My Report to the President
Dear Mr. President:
You had requested an executive summary of my analysis of your current ability to influence and create constructive change. I’ve listed the points in no particular order, since they are all important. Sorry we couldn’t meet as planned, but I’m sensitive to the rigor of your schedule.
1. Ironically, perhaps, Americans crave an imperial Presidency. It’s one of the primary reasons that Jimmy Carter served only one term (he wanted to dispense with his limo and stop at red lights, for example). You’re on television too much. You ought to wear a suit and tie more often. No one needs to see you playing basketball all the time. We’ll take your word that you have a good jump shot. Start acting like the leader of the most powerful and freedom-loving country in the history of the world. Americans don’t need another friend, they need a strong leader, and they are looking to you to fill that role. (Note to staff: If unrequited love is deemed essential, elevate executive director of the American Kennel Club to cabinet level.)
2. Stop apologizing. Stop the perception of apologizing. People would rather have your wife place her hands on the arm of the Queen of England than see you bow to an Arab prince or a Japanese Emperor. The United States flag is never, ever dipped or lowered in salute to anyone, anywhere. Take your lead from that protocol. We’ve made mistakes, so has everyone else. We learn better than most, and constantly try to improve. Our country may operate first and foremost in its own self-interest. There is nothing in the Constitution about having to dazzle the Europeans.
3. If everything is a priority, nothing is a priority. What’s really important? You’re advocating a supposedly historic health care overhaul, but also dashing off to Copenhagen to try for an Olympic decision (that ultimately didn’t even have the U.S. in contention and provided a slap in the face). Why are you interfering with an overzealous cop and a curmudgeonly professor? Let them work it out. You’re not a community organizer any more. Trigger mechanism: Wherever American lives are being lost or are endangered, that’s a priority.
4. When you do communicate, you must provide a higher level of emotional investment. Pretend it’s a basketball game, and you were just fouled but the ref didn’t call it. You create tight intellectual arguments that don’t admit any passion. Logic makes people think, but emotion makes them act. Those folks showing up at town meetings to protest proposed health care changes weren’t organized by the enemy. They were people driven to a high emotional pitch by issues urgent to them. You need commitment, not compliance. You need to recapture the fervor of your campaign while leading.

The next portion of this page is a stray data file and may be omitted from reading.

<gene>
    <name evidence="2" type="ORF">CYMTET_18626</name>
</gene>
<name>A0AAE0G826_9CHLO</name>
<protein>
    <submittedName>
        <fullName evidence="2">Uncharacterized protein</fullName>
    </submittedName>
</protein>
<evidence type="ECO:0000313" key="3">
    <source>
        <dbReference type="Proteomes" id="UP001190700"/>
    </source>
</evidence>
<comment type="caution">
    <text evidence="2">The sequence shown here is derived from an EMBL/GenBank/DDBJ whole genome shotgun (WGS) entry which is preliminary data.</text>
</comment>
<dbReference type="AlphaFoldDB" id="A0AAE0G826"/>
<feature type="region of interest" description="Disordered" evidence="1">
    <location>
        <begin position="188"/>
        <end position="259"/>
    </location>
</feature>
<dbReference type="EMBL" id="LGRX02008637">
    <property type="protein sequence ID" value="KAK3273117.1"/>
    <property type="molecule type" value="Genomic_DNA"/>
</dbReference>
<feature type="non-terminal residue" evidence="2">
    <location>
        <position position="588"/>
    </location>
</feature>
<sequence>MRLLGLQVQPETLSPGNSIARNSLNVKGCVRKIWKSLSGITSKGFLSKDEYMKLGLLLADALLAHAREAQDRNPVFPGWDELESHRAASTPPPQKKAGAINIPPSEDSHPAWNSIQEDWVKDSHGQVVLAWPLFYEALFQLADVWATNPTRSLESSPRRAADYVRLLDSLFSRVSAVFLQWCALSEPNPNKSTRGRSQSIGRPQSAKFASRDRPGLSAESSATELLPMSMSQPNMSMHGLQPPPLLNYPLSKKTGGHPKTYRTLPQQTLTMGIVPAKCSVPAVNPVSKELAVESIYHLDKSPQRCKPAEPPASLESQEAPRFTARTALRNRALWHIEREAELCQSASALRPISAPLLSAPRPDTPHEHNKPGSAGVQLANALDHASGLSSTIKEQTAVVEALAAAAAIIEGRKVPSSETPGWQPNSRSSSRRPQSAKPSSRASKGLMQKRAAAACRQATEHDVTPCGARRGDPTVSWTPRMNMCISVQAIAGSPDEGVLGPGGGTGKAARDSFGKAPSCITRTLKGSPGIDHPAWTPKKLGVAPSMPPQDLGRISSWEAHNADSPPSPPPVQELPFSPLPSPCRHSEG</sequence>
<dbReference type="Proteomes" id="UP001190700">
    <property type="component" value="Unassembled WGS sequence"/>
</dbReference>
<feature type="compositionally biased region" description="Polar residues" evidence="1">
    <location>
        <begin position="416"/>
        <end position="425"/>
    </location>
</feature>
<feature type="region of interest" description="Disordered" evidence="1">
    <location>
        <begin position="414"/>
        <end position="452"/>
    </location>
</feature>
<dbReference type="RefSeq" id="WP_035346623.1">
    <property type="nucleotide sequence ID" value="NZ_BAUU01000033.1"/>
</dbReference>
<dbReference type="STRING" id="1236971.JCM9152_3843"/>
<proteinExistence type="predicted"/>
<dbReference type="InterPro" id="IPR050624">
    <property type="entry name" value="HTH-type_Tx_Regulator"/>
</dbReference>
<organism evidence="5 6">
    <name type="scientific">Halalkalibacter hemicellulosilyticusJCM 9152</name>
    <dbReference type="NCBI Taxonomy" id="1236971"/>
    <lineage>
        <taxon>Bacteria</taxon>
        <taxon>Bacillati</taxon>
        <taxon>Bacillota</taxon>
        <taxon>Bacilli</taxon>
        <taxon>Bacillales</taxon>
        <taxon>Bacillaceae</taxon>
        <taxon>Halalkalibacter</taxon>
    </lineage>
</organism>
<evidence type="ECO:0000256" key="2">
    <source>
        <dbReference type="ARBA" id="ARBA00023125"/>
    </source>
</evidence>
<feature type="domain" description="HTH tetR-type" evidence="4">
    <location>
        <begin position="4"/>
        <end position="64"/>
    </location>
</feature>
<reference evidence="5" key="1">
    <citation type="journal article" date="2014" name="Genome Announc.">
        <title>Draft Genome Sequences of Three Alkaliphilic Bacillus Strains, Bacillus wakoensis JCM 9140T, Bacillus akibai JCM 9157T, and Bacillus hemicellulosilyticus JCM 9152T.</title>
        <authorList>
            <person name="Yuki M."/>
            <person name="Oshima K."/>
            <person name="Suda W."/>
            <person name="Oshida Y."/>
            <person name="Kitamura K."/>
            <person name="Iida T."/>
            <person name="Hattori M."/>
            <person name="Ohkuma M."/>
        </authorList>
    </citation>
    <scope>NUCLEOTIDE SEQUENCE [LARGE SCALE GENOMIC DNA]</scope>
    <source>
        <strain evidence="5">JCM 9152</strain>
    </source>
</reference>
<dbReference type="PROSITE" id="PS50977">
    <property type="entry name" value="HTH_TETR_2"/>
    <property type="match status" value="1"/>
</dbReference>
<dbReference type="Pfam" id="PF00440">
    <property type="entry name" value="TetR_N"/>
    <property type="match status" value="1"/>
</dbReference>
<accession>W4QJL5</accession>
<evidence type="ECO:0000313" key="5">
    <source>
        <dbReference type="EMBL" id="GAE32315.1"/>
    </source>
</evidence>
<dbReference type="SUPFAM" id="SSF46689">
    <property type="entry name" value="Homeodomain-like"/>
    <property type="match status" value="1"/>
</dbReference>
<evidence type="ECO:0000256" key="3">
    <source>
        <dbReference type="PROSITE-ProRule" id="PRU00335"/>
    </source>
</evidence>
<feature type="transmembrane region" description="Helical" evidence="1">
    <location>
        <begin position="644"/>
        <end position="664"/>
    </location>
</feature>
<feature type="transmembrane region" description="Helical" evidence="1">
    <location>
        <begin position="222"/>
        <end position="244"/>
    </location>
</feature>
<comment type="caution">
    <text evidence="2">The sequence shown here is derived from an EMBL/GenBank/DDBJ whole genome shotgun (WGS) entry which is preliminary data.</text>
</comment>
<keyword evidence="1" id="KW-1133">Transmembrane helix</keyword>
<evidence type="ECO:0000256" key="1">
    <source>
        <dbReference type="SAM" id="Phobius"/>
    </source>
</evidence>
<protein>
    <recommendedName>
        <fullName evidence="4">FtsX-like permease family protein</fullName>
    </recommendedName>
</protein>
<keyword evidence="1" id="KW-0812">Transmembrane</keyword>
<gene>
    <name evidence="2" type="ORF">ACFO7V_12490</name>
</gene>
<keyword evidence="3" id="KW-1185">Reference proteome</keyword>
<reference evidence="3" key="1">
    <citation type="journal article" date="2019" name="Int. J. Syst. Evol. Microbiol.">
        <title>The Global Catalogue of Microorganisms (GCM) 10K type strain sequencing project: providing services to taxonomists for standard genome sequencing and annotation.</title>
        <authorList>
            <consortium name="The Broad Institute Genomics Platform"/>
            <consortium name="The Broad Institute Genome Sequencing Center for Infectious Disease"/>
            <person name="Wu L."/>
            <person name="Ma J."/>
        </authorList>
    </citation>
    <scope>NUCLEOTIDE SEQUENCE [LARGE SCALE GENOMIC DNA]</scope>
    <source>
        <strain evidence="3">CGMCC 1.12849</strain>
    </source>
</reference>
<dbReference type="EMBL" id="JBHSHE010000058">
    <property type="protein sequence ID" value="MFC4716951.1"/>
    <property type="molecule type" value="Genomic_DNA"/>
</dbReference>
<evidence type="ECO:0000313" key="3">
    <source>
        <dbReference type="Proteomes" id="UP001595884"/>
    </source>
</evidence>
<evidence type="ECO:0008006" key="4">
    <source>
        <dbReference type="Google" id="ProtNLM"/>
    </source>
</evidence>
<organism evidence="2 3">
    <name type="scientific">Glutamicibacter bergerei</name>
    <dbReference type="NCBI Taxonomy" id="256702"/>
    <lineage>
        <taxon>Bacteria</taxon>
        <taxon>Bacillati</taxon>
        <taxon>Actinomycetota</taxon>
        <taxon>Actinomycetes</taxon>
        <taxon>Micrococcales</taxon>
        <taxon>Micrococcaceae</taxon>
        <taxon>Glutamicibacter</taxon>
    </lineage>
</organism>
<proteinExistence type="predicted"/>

5. Stop starting sentences with “Look!” It’s condescending and perceived as implying that the listener isn’t paying attention. You keep repeating, “Let me be clear….” You need to be saying, “Let me be specific….” Then people will look. And listen.
6. You must be politically effective, not politically correct, which are often antipodal. A “holiday tree” without religious connotation probably manages to offend most people and cause the rest to believe you’re afraid of offending anyone. You did attend church regularly yourself (remember the Reverend Wright debacle). Christmas is not originally a secular holiday, no matter what historical revisionists say. Either celebrate it or not, but stop trying to please everyone. Incredibly, you seem to lose sight of the historical fact of your election, and often revert to campaigning. Use the fervor of running, but the power of your office.
7. The honeymoon is over, the positive ratings are down, so you have to create a more professional appearance for your administration. That scary jet flyover in New York, the crashers at the state dinner, the complaints about no women in your “insiders” fun and games—the appearance is of amateurism, a meeting of a Toastmasters chapter instead of the Harvard Business School. We have a consulting term for this: taking names and kicking ass.
In summary, you need to reduce your exposure but increase the passion of those appeals you do choose to make, based on clear priorities. Don’t be arrogant in representing us, but do exhibit pride in our accomplishments. It’s time to take accountability as a leader. In the Civil War, the highest proportional mortality of any officer was at Brigadier General level (impossible today) because that officer got on a horse in full view and said to his brigade, “Follow me!” as he galloped off to the enemy lines. Those generals showed great courage which engendered loyal troops.
You need to get back on that horse, Mr. President, and people will follow. We want you to succeed because we want to succeed.
My invoice is in the mail, per our agreement. I’ve waived the expenses, since I simply took the Acela and greatly enjoyed having my picture taken at the dinner with Joe Biden and Michaele Salahi. (However, I thought the chicken was a tad dry.)
© Alan Weiss 2009. All rights reserved.